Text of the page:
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I would like to know all finite subgroups of $\operatorname{Aut}(\mathbb{P}^1)$.

I am aware that any automorphism of $\mathbb{P}^1$ is given by a Möbius transformation $$ z\mapsto\frac{az+b}{cz+d} $$ and thus there is an identification $$ \operatorname{Aut}(\mathbb{P}^1)\cong \operatorname{PSL}(2,\mathbb{C})\cong \operatorname{SO}(3, \mathbb{C}). $$ I thought this solved the question, but what I know is the classification of finite subgroups of real orthogonal group $\operatorname{SO}(3, \mathbb{R})$.

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I think the third groupe of your line of isomorphism is in fact $SO(3,\mathbb{R})$, not $SO(3,\mathbb{C})$ and hence your problem is solved (you can check that $SO(3,\mathbb{C})$ doesn't have the good dimension as a real manifold if you're not covinced...). – Simon Henry Oct 13 '12 at 11:22

So pointed out by Simon Henry, $\operatorname{PSL}(2,\mathbb{C})\cong \operatorname{SO}(3, \mathbb{R})$, not $\operatorname{SO}(3, \mathbb{C})$. Recall that $SO(3, \mathbb{R})$ is the set of orientation-preserving isometries of $\mathbb{R}^3$, and hence $S^2$ (which is homeomorphic to $\mathbb{P}^1$).

The finite subgroups of $SO(3, \mathbb{R})$ have been classified, see the groupprops wikipage for example. I will briefly outline them below.

Note that $SO(2, \mathbb{R})$ naturally includes in $SO(3, \mathbb{R})$. More precisely, the map

\begin{align*} SO(2, \mathbb{R}) &\to SO(3, \mathbb{R})\\ A &\mapsto \begin{bmatrix} A & 0\\ 0 & 1\end{bmatrix} \end{align*}

gives an isomorphism between $SO(2, \mathbb{R})$ and a subgroup of $SO(3, \mathbb{R})$. Therefore, any subgroup of $SO(2, \mathbb{R})$ can be realised as a subgroup of $SO(3, \mathbb{R})$; in particular, every finite subgroup of $SO(2, \mathbb{R})$ will give a finite subgroup $SO(3, \mathbb{R})$. Note that the elements of $SO(2, \mathbb{R})$ are simply the rotation matrices and so we have $SO(2, \mathbb{R}) \cong S^1$. The only finite subgroups of $S^1$ are finite cyclic subgroups, so $SO(3, \mathbb{R})$ has such subgroups.

Another infinite family of finite subgroups of $SO(3, \mathbb{R})$ are the dihedral groups $D_{2n}$, which are the symmetries of a regular $n$-gon in a plane. Although these symmetries leave the plane fixed, they do not come from elements of $SO(2, \mathbb{R})$ as above because reflections swap the sides of the plane.

The remaining finite subgroups of $SO(3, \mathbb{R})$ rely on the classification of platonic solids. There is a subgroup isomorphic to $A_4$ given by the symmetries of a tetrahedron, a subgroup isomorphic to $S_4$ given by the symmetries of a cube or octahedron, and a subgroup isomorphic to $A_5$ given by the symmetries of an icosahedron or dodecahedron. Note, the platonic solids which appear in pairs are dual polyhedra (a tetrahedron is self-dual).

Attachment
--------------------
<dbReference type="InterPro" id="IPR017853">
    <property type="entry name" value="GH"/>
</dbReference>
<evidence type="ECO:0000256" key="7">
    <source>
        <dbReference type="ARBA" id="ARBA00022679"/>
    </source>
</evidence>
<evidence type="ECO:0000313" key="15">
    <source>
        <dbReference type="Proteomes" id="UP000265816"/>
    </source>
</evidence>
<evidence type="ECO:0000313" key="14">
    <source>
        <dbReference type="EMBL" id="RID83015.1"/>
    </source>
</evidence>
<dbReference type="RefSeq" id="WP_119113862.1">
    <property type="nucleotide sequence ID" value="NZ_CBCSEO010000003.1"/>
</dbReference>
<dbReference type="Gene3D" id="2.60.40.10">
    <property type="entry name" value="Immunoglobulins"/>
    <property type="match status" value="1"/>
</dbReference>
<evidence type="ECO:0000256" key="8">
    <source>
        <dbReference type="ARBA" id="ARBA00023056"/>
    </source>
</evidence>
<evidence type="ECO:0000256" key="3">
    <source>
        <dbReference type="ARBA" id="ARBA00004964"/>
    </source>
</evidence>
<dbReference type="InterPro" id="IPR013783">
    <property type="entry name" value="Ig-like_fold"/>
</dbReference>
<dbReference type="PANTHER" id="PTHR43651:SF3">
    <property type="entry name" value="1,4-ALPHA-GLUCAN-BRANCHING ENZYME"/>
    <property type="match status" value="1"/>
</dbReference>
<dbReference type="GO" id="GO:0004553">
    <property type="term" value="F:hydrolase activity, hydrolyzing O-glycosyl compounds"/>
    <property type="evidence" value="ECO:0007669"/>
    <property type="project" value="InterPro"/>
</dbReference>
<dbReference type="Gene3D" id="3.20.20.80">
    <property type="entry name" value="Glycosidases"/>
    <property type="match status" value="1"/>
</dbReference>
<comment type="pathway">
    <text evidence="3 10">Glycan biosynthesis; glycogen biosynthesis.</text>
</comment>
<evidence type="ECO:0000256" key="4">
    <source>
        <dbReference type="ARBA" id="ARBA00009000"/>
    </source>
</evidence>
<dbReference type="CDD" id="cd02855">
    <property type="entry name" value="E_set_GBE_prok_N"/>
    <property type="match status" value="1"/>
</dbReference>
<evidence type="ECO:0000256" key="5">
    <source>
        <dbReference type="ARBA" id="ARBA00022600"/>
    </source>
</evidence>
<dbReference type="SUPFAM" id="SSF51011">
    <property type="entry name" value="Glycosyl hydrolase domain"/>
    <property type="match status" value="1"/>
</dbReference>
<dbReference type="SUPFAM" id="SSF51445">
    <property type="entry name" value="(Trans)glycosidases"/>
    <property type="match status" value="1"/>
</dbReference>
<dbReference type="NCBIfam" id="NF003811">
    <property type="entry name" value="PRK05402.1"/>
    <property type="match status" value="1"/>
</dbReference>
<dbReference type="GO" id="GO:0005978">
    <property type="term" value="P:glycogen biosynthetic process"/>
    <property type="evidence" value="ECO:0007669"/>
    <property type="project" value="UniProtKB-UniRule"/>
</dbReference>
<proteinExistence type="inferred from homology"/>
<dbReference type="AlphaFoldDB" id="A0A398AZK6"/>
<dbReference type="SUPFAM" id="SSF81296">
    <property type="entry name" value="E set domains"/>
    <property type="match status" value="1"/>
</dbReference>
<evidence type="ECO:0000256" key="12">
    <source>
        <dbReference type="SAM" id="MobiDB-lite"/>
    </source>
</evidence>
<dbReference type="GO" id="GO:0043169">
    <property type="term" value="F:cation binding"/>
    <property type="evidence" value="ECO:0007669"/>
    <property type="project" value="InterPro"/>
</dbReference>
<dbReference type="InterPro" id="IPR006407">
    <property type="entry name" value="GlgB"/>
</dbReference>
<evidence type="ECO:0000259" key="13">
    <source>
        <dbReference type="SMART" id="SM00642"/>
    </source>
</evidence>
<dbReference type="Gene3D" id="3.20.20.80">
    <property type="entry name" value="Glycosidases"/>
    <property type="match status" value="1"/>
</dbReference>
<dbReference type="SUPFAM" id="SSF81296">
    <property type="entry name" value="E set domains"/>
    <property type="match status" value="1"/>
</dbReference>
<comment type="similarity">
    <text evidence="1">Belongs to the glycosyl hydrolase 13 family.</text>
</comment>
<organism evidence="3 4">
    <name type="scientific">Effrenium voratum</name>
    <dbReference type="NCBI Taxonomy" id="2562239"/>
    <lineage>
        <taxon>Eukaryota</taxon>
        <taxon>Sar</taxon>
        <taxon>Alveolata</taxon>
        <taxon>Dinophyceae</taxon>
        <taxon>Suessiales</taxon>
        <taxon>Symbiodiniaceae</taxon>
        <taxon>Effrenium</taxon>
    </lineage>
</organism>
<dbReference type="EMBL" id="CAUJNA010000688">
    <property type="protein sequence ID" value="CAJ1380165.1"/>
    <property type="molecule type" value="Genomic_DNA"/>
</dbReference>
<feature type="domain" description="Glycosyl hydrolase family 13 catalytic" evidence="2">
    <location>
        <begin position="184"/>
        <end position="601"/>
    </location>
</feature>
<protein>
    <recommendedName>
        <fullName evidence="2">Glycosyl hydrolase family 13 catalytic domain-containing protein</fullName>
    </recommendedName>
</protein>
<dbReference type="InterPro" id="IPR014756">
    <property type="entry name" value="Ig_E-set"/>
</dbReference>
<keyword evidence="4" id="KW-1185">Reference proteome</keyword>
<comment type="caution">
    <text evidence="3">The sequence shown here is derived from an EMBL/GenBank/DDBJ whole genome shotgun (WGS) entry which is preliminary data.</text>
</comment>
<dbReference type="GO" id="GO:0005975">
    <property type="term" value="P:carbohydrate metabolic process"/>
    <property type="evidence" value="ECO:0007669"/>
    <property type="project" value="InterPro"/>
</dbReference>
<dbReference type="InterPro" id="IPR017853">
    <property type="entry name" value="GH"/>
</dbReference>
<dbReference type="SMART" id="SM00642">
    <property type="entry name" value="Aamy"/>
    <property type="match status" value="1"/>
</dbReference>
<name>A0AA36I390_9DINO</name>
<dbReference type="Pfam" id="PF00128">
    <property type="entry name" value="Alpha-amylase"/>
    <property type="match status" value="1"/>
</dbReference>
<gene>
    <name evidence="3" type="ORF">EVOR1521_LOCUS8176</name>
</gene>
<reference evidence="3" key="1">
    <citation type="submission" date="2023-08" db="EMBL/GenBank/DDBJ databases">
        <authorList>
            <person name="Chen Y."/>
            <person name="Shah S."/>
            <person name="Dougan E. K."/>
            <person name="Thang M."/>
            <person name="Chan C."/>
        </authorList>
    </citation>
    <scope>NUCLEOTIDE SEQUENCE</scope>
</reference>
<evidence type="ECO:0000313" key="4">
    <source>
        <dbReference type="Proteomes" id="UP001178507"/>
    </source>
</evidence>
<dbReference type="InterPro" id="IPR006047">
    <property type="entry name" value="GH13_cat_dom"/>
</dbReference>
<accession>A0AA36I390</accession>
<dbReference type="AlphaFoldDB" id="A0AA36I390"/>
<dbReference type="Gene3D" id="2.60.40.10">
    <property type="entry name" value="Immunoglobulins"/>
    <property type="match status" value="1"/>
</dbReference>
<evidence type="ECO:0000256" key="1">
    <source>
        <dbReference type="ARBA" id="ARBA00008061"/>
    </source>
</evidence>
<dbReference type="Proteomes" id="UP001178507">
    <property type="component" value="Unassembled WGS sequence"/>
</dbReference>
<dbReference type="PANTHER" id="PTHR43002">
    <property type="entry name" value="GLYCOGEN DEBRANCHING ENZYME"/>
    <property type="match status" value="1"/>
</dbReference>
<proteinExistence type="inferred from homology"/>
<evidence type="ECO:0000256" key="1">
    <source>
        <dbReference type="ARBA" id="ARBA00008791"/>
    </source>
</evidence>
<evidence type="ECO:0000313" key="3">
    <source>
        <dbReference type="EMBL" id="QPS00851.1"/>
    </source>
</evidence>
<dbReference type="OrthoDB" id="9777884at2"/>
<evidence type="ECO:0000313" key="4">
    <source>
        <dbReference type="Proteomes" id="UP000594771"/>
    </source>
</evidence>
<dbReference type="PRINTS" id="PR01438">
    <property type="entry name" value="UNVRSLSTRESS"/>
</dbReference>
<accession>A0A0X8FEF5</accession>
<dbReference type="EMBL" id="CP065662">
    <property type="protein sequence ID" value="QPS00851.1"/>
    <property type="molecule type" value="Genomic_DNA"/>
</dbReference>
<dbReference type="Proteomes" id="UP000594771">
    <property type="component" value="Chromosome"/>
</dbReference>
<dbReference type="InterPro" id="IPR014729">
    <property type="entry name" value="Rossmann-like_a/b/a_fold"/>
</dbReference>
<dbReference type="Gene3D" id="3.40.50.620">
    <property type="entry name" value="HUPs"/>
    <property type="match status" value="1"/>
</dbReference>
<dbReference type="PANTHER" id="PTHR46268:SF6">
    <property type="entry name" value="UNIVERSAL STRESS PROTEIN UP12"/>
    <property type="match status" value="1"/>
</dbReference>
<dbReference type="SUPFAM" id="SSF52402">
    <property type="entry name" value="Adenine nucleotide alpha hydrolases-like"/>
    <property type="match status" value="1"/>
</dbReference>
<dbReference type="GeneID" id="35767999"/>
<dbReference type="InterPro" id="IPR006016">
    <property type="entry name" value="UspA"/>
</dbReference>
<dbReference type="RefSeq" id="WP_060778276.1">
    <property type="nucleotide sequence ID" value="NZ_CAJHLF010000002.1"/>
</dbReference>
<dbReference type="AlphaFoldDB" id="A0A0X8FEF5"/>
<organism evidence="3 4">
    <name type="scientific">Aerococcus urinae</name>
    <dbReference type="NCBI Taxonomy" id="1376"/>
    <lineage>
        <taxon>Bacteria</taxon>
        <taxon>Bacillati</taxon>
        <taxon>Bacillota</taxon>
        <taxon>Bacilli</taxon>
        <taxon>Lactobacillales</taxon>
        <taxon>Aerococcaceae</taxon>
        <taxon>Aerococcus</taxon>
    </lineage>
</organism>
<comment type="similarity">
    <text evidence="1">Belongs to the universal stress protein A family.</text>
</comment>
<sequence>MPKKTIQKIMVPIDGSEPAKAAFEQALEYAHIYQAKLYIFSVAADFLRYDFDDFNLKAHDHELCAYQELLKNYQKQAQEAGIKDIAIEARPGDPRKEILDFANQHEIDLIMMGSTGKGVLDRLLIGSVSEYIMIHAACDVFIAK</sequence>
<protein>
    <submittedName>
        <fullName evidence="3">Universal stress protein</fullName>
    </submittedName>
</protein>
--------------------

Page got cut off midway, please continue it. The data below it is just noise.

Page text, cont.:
In addition to all of the finite subgroups discussed above, we must also consider their subgroups. In doing so, we see that all of them have already been mentioned${}^1$. Therefore, a finite subgroup of $SO(3, \mathbb{R})$ is isomorphic to one of the following: $\mathbb{Z}/n\mathbb{Z}$, $D_{2n}$, $S_3$, $A_4$, $S_4$, $A_5$.

${}^1$ I initially thought $S_3$ (a subgroup of both $S_4$ and $A_5$) was missing, but as pointed out by pjs36, $S_3 \cong D_6$.

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An emphatic +1! But isn't $S_3 \cong D_6$? – pjs36 May 25 '15 at 6:14
@pjs36: Yes it is! I totally overlooked this. I will edit accordingly, thanks. – Michael Albanese May 25 '15 at 6:15

(I am not allowed to add any comments, so I add an answer.) In contrast to what has been said here, the groups $\mathrm{PSL}(2,\mathbf C)$ and $\mathrm{SO}(3,\mathbf R)$ are not naturally isomorphic. The topological group $\mathrm{PSL}(2,\mathbf C)$ is not compact. Indeed, the sequence of matrices $$ \left\{ \begin{pmatrix} 1&n\\0&1 \end{pmatrix} \right\}_{n\in\mathbf N}$$ in $\mathrm{PSL}(2,\mathbf C)$ does not have a convergent subsequence. The group $\mathrm{SO}(3,\mathbf R)$, however, is compact, being a topological subspace of the cube of the unit sphere in $\mathbf R^3$. Therefore, the groups $\mathrm{PSL}(2,\mathbf C)$ and $\mathrm{SO}(3,\mathbf R)$ are not isomorphic as topological groups, and definitely not naturally isomorphic. A more involved argument probably shows that they are not isomorphic as abstract groups, but that is not to the point here.

What is relevant, is that $\mathrm{PSL}(2,\mathbf C)$ contains the compact subgroup $\mathrm{PSU}(2,\mathbf C)$. Moreover, any finite, or compact for that matter, subgroup of $\mathrm{PSL}(2,\mathbf C)$ is conjugate to a subgroup of $\mathrm{PSU}(2,\mathbf C)$ (cf. this question). Now, the latter group is isomorphic to $\mathrm{SO}(3,\mathbf R)$ (cf. wikipedia), and the answer of Michael Albanese applies.

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There's an easy proof of the classification of finite subgroups of ${\rm PGL}(2, \mathbb{C})$ in Dolgachev's notes: McKay Correspondence

You can also search for Blichfeldt's book: Finite Collineation Groups.

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